in: World Development Perspectives 23, article 100349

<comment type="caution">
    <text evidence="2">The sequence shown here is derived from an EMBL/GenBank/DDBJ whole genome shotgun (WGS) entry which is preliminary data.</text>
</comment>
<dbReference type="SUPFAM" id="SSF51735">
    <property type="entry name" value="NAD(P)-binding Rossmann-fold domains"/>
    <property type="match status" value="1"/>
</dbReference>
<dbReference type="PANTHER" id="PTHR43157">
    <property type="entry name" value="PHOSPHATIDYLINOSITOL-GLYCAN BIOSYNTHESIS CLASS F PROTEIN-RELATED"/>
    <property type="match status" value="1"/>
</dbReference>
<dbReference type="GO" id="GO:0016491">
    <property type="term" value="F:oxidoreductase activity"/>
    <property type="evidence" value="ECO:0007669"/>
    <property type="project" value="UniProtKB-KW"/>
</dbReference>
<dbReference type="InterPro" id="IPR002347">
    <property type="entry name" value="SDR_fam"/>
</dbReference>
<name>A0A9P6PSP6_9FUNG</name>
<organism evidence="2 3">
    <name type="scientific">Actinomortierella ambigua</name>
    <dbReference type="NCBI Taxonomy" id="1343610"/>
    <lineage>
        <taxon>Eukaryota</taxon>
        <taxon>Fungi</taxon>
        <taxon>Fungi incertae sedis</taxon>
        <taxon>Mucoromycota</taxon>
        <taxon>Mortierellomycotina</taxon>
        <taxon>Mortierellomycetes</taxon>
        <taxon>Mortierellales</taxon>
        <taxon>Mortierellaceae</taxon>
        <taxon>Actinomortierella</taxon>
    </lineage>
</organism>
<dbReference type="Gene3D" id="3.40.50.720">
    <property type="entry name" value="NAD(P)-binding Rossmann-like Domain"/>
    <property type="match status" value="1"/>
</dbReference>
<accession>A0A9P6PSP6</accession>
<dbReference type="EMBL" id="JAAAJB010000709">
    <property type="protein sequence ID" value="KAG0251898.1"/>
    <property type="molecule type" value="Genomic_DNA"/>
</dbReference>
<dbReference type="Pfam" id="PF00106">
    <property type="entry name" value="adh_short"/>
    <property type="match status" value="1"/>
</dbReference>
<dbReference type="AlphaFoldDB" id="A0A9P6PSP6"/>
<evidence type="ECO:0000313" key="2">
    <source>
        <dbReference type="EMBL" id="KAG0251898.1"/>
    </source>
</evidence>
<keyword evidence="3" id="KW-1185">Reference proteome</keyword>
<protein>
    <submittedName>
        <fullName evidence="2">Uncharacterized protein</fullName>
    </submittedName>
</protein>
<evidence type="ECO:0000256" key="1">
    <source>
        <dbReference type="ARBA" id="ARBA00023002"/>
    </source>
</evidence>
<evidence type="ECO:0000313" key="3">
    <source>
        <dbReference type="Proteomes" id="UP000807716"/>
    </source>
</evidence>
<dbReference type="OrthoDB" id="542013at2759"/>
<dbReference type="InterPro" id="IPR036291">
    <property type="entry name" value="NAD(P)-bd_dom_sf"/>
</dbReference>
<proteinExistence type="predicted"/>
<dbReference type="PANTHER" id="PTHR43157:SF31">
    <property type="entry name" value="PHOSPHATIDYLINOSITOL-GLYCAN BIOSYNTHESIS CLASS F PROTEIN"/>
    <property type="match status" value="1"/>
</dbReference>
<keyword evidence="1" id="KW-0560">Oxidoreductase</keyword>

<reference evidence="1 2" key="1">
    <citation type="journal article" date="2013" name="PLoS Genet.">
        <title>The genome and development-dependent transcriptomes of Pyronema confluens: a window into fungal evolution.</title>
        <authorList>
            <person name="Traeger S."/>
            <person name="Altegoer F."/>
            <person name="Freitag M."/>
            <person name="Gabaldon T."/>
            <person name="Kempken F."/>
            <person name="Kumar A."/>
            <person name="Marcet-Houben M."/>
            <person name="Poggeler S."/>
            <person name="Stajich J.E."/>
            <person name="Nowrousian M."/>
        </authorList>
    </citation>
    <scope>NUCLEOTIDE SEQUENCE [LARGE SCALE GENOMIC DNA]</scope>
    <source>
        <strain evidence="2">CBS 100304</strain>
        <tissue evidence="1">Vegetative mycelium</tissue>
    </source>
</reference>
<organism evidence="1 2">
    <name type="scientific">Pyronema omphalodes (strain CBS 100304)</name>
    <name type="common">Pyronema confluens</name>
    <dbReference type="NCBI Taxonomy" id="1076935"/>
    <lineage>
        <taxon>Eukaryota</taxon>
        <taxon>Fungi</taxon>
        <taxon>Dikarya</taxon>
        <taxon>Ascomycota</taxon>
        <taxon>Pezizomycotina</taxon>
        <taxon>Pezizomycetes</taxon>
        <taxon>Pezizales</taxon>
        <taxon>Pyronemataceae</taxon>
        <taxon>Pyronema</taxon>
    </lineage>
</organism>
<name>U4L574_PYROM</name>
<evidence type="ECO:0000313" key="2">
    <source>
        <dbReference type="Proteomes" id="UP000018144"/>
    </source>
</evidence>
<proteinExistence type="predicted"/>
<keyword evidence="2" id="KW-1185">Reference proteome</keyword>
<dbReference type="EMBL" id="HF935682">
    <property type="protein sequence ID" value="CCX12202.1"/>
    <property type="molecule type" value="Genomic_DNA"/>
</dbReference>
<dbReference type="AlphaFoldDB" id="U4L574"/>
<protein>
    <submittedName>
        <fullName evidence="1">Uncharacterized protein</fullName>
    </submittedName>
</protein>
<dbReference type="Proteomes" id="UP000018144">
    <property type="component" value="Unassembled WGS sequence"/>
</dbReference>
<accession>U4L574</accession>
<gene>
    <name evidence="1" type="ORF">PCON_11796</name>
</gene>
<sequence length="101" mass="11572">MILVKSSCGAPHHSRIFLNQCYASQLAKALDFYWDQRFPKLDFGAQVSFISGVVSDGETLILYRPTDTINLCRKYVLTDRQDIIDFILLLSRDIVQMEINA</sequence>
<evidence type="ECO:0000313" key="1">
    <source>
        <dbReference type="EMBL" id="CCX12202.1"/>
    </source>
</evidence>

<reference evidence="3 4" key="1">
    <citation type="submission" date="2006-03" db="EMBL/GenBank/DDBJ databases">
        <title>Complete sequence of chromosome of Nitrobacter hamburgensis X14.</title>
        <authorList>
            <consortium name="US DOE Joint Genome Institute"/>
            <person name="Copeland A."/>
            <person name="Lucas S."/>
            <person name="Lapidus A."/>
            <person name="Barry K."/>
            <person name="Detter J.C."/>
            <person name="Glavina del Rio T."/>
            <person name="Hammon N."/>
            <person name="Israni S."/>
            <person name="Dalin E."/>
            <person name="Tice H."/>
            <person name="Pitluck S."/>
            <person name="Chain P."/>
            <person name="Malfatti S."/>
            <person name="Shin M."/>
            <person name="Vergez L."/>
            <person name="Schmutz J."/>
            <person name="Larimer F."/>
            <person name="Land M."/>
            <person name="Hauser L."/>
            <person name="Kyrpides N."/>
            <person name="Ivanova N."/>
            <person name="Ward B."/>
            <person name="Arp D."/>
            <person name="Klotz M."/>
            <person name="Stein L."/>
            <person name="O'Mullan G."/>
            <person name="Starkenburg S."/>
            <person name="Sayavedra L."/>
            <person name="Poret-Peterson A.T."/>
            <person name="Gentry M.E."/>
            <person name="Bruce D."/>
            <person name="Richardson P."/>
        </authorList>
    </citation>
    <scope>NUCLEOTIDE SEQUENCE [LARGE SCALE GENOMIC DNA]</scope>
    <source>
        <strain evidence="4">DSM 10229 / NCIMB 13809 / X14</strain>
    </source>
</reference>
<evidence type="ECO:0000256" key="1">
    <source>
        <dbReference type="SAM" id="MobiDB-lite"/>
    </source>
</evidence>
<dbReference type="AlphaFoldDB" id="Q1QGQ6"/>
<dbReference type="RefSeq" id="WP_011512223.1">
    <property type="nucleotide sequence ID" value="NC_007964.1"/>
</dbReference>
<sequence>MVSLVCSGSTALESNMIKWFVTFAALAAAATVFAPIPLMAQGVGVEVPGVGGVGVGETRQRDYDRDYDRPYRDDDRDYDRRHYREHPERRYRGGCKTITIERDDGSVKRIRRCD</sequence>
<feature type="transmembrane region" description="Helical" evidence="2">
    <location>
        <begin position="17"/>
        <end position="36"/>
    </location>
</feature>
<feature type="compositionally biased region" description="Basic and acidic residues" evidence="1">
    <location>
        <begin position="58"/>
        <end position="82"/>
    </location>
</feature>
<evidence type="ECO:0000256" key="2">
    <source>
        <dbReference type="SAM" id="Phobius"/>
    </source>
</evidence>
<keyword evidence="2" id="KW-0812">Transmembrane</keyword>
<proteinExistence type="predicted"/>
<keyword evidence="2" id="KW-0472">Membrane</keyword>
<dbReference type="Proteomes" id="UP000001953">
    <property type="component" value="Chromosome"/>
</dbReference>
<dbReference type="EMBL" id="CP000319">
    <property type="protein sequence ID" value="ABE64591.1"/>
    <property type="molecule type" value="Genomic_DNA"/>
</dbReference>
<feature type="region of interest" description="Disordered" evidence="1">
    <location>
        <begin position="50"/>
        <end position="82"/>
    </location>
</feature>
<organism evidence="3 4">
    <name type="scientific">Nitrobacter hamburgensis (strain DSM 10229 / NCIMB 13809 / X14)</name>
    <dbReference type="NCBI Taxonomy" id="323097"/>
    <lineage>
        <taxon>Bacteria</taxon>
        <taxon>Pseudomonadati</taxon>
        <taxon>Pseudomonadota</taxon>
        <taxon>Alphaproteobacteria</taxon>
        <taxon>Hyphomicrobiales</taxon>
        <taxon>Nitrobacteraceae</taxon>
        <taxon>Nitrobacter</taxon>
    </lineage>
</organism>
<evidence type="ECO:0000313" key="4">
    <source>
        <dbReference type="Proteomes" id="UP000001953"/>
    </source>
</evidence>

Poor households make little investments in human capital, despite the potential benefits and are hence trapped in poverty. To overcome this poverty trap, households can invest more in children’s education as such investments reflect hopes and aspirations to break the intergenerational poverty chain. In this study, we examine the relationship between religiosity and parental educational aspirations for their children in rural Kenya. We study religiosity from both an extensive (membership in a religious institution) and an intensive perspective (extent of personal spiritual practice such as engaging in worship, meditating and praying) and elicit parental aspirations for children using vignettes. By employing inverse probability weighting with regression adjustment and multivalued treatment effects estimators on cross-sectional data, we show that membership in a religious institution and high levels of religiosity increases the educational aspirations of parents for their children and girls in particular. Overall, we provide empirical correlational evidence that religion can be a transformative pathway to socio-economic development through nudging aspirations and loosening internal constraints and activating progressive beliefs about development in many rural African settings.